The new Positive News magazine is now available. Daisy Greenwell, the acting editor, shares some of her highlights. She includes a candid interview and a credible solution to homelessness.
“Where do you get your stories?” It’s the question I’m asked the most; “It must be tricky finding enough good news to fill a whole magazine,” they often add.
We’re so used to news being bad, that we’ve come to believe that that’s what news is – and more worryingly, that it’s an accurate reflection of the world.
It was the same in my traditional newsroom, where I spent the past decade. Positive stories weren’t counted as ‘news’, or important enough to merit column inches. The old journalistic rule ‘if it bleeds, it leads’, was the guiding principle. We are wired to see the bad things. To ensure our survival, things that make us anxious sell newspapers and drive clicks.
You’ll be well aware of what’s going wrong in the world – from the cost of living crisis to the ongoing war in Ukraine and the rapidly escalating climate emergency – but the truth is, there’s no shortage of good news, either (as subscribers to our newsletter will attest). It’s happening all around us every day, from Burnley to Bolivia.
So we aren’t scratching around looking for stories; there’s always an abundance of good news that doesn’t make the cut for the magazine. What you’ll read in the October–December issue of Positive News magazine are the cherry pickings from the past quarter.
Did you know that only a few cities in the world have managed to eradicate homelessness? Cities from Helsinki to Houston are moving closer to solving the problem of homelessness thanks to a simple policy that was created by a psychologist in 1990s. Urban life is a tragic reality.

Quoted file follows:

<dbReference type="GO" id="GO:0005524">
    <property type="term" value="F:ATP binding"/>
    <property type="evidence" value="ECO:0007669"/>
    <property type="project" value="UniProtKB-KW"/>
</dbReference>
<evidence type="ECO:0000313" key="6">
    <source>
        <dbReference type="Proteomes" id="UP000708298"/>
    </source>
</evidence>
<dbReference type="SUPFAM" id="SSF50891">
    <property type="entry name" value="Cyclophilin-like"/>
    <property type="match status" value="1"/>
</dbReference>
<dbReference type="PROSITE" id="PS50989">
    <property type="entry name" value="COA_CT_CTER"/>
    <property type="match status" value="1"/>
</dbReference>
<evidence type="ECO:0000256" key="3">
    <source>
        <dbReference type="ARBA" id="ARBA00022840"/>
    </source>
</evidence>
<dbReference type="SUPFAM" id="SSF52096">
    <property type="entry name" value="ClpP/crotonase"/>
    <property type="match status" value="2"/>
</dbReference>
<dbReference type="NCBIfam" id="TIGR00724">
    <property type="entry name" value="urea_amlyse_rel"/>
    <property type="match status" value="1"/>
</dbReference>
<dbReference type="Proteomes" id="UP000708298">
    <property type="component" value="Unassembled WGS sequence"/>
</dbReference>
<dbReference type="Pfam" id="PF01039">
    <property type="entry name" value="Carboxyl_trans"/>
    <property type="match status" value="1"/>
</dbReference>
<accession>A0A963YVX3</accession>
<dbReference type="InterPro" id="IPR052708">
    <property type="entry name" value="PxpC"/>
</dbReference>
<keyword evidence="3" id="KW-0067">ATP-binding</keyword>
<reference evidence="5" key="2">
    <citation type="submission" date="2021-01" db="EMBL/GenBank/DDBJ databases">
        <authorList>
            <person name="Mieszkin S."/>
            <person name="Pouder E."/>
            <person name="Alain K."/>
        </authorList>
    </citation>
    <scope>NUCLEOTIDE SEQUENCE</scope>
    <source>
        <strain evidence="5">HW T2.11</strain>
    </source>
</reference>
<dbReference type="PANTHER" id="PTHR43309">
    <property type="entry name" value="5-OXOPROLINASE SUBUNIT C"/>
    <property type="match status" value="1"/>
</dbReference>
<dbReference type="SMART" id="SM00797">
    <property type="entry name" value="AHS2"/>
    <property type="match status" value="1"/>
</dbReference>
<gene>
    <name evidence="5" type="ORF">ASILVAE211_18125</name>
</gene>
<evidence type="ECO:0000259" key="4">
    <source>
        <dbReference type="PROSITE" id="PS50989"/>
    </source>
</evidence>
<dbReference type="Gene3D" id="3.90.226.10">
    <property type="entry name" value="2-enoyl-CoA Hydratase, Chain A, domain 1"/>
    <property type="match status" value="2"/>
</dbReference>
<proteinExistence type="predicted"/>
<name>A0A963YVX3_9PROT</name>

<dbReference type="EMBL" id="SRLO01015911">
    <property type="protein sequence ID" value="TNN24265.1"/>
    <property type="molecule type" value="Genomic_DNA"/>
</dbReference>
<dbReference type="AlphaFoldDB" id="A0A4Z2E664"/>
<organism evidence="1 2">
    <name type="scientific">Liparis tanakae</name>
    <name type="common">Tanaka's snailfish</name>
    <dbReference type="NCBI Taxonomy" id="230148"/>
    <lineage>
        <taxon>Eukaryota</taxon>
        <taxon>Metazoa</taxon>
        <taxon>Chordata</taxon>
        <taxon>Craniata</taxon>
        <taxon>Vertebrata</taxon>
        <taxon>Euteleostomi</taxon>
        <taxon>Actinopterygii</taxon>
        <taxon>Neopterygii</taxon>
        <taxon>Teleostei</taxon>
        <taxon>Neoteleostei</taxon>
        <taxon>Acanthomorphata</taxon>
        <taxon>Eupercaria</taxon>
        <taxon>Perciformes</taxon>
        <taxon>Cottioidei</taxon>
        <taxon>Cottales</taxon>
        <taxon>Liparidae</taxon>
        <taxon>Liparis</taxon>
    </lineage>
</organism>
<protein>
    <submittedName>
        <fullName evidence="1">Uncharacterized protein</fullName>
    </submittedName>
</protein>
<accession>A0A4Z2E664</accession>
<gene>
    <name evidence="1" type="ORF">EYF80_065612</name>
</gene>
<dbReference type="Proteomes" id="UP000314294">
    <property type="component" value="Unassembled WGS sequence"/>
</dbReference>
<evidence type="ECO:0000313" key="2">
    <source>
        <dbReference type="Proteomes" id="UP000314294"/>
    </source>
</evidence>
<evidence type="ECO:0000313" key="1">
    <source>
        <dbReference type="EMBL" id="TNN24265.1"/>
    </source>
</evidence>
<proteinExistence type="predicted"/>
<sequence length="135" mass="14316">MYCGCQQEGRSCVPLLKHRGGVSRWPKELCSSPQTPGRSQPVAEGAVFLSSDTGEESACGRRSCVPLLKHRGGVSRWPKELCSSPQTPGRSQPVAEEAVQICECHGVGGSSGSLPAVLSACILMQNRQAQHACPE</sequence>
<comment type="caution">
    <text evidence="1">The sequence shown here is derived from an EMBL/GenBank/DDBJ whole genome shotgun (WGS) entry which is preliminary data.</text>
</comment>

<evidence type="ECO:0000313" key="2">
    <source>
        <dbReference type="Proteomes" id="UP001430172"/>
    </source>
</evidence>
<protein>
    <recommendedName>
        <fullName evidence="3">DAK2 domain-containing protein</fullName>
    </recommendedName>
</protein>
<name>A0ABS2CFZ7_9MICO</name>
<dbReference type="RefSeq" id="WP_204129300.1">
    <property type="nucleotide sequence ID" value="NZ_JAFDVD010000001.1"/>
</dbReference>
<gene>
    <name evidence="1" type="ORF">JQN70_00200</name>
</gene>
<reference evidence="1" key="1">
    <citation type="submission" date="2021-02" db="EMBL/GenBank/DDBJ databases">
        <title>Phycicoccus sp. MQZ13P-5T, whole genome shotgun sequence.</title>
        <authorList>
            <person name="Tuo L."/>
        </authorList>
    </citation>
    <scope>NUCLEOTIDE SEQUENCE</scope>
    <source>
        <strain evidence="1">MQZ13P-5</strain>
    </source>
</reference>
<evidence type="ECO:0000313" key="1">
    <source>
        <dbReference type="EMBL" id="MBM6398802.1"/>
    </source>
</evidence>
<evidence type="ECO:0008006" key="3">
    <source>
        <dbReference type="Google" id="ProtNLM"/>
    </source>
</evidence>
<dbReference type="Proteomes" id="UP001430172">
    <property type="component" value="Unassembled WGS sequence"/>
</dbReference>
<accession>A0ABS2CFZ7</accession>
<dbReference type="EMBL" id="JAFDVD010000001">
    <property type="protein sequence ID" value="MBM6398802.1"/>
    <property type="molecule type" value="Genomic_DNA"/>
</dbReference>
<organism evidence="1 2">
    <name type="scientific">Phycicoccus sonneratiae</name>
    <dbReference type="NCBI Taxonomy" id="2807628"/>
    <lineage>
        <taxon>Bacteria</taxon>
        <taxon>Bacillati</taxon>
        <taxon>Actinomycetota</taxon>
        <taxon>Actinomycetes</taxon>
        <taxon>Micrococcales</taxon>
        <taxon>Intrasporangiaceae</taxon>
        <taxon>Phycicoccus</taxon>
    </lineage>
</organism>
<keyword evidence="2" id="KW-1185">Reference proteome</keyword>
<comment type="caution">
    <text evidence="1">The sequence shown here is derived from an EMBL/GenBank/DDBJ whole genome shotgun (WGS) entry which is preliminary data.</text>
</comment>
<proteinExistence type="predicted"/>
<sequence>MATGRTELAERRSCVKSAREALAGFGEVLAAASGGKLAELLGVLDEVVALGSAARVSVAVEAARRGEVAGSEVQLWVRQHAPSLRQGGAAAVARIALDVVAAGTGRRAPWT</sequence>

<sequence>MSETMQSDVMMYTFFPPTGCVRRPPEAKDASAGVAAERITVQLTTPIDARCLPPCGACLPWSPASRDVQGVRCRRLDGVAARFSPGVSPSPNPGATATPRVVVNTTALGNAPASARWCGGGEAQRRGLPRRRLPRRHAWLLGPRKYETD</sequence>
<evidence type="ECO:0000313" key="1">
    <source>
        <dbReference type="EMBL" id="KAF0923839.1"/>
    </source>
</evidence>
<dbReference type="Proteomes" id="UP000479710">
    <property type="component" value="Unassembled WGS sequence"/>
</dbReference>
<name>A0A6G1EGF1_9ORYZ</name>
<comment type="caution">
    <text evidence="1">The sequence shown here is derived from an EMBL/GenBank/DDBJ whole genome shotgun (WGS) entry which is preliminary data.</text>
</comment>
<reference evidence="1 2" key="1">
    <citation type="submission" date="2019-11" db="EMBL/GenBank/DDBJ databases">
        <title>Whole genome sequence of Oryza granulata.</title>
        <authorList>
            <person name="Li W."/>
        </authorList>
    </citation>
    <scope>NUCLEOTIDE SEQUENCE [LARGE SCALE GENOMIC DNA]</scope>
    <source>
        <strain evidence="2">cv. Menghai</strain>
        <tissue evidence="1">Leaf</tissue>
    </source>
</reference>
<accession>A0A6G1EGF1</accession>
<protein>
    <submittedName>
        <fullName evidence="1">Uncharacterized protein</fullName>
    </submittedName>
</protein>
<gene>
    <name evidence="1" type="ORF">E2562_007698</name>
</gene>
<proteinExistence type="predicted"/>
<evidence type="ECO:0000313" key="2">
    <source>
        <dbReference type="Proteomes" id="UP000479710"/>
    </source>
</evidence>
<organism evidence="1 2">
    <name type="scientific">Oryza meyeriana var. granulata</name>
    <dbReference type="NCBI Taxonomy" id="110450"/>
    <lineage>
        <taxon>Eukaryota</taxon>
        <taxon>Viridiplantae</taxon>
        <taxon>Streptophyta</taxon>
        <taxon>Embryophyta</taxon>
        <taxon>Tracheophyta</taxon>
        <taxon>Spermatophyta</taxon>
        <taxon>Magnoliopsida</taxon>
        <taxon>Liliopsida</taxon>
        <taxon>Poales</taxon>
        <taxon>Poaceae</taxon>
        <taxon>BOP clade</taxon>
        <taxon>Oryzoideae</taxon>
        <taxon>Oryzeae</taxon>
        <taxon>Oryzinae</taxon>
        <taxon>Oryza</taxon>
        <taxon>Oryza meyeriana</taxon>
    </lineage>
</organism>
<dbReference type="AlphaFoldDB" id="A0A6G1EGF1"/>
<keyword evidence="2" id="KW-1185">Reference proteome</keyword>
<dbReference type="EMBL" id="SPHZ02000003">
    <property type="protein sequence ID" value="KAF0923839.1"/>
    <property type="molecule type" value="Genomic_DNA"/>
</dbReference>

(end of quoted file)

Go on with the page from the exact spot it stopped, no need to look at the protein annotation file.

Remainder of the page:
We’ve also profiled Indigenous leaders across the globe who are winning huge victories for the planet against all odds, protecting millions of acres of wilderness from gold mining, dams and oil drilling.
You might have thought microwaves were for heating up hot tea. But as energy bills soar, they’re finally having their moment. Not only are they the cheapest way to cook, they’re also one of the best, according to the Michelin-starred chefs we spoke to for this issue.
We aren’t scratching around looking for stories; there’s always an abundance of good news
Finally, our cover star. Mark Rylance speaks out in an honest interview about trauma, abuse and grief, as well as the decade of therapy that has helped to deal with it. As he reflects on the positives that come from “acceptance of darkness”, his commitment to using his position to change the world for the better is striking.
His solution to the overwhelming amount of seemingly inexplicable bad news? “Little positive steps. We’re put off by the enormity of it, but with little steps we will get there.”
I hope that you find these articles helpful in taking small steps to move forward.